"The military control was definitely there. Even after the Sudeten German Freikorps was founded and even though they had killed dozens of Czechoslovak officials, they were not capable of starting a sort of Sudeten German uprising. Although this term ‘Sudeten German Uprising’ is in use, it broke down very fast and, from a military point of view, wasn’t very successful. Of course they disturbed the people and there were many demonstrations but they were not able to take power and spread in all of the Sudeten German regions. There were only 16 districts out of 50 where there was an uprising. The terror was there, but there weren’t many incidents. The incidents that Hitler would need for his propaganda, that the Czechs are using violence against the Sudeten Germans, were very few. They had to provoke these incidents to have something for the propaganda."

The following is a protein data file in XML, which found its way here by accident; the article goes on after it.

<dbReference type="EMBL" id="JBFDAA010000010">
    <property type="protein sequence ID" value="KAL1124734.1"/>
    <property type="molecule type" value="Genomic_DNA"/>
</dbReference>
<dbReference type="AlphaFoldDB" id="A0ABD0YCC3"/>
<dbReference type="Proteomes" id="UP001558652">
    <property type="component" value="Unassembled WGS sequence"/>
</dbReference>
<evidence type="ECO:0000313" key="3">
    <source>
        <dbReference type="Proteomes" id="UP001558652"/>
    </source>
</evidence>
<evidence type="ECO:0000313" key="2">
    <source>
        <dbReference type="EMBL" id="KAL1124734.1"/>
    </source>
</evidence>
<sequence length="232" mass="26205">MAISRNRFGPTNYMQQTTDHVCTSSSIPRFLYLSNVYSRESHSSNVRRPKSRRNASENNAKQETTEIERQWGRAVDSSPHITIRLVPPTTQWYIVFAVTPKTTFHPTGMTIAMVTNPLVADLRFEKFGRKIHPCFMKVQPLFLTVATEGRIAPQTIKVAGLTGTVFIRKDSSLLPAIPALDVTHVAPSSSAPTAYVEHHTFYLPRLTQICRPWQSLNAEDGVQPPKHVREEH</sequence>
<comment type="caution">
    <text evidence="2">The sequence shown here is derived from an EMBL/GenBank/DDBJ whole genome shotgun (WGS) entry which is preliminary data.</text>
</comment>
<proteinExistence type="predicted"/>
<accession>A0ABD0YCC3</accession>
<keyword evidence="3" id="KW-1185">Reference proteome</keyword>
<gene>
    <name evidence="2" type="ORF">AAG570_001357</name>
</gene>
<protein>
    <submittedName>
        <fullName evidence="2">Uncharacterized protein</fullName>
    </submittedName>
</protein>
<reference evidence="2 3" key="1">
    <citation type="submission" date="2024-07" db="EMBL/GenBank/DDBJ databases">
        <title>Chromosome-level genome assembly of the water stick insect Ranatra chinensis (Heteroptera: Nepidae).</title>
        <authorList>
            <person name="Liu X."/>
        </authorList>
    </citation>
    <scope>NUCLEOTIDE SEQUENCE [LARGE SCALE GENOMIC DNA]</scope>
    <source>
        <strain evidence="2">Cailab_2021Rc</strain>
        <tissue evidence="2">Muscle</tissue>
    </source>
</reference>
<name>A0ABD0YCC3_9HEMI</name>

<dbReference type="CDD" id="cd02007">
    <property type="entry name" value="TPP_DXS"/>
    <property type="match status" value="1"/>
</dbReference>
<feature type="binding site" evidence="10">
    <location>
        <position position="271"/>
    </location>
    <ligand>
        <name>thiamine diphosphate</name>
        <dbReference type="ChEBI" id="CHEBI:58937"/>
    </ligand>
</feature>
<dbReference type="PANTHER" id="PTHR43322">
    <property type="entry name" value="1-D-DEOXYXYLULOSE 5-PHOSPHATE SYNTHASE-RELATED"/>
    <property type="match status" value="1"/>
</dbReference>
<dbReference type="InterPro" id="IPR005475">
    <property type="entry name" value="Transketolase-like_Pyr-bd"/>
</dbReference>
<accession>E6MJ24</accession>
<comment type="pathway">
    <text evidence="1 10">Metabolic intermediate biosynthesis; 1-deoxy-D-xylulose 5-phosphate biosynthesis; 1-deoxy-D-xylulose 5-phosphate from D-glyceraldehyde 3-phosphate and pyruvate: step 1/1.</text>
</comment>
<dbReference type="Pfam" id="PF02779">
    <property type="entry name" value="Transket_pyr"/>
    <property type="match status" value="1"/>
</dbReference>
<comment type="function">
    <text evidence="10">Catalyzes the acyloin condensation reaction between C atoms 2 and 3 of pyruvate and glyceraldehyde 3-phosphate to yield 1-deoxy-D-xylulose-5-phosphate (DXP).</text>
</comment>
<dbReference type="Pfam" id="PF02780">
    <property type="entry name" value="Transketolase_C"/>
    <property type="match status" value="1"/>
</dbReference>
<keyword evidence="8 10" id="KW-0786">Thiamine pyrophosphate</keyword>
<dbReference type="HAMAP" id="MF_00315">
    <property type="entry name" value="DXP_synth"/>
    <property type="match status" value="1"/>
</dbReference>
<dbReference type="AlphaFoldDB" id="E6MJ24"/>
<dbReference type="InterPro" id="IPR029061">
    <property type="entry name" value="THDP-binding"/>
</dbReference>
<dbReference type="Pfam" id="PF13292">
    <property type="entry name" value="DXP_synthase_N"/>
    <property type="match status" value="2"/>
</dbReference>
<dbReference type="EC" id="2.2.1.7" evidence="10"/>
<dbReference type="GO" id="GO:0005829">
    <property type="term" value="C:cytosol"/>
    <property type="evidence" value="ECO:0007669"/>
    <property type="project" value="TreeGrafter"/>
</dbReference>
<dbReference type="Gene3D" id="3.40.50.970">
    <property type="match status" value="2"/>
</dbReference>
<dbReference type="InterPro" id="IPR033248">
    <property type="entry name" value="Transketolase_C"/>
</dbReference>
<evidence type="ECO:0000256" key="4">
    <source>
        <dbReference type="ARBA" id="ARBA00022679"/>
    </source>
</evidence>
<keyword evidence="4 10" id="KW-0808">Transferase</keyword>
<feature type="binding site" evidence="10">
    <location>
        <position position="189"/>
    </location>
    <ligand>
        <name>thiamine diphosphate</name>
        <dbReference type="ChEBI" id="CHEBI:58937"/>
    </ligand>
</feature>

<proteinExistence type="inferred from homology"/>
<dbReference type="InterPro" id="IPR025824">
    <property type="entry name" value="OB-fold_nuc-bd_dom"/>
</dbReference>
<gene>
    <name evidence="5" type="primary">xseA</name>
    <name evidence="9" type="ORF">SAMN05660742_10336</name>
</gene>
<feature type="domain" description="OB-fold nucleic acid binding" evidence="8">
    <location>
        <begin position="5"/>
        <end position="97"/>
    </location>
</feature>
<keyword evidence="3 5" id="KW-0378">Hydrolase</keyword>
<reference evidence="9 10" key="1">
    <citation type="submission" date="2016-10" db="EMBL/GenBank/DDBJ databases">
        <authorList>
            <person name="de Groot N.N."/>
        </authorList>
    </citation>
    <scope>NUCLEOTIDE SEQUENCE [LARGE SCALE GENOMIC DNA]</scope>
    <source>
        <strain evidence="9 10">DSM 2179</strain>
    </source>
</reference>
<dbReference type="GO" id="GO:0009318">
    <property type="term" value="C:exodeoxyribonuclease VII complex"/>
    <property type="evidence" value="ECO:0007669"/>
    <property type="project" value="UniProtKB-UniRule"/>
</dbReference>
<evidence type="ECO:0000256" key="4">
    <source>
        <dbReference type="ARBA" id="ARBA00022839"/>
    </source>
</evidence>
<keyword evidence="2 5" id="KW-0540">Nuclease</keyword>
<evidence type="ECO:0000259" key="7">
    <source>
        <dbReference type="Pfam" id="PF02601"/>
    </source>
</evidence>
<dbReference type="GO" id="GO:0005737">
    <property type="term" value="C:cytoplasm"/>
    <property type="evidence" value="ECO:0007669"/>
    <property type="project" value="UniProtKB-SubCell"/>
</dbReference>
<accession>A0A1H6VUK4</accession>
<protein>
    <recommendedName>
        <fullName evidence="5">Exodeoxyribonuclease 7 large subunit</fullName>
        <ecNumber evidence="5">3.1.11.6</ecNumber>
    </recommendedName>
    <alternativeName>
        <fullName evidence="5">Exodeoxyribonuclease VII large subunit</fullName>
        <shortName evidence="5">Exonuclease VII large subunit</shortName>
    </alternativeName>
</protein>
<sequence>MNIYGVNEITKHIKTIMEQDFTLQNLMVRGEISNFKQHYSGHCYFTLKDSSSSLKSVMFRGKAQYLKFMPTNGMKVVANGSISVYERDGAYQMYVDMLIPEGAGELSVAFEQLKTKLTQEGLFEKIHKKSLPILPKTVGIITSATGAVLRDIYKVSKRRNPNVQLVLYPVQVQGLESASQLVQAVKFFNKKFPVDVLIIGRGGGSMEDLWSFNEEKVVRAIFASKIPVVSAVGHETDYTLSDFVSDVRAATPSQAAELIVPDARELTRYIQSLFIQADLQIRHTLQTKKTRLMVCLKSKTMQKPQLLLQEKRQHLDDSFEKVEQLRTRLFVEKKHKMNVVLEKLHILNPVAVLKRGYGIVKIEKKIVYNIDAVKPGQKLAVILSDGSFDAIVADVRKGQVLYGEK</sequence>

As far as the actual situation on the ground, what would you liken it to? I am talking about September 1938. If you were a villager living in the Sudetenland what would you have to deal with?

“As far as I know the problem wasn’t that the Czechoslovak state couldn’t hold the borders. The problem was more within the society living there, where the pressure from the Sudetendeutsche Partei towards our citizens and people who were sympathetic towards other political parties, especially social democrats and communists, was big. I think the Sudetenland is an extraordinary example of the making of a totalitarian society, where one power, through terror and social pressure, is taking over power in the society.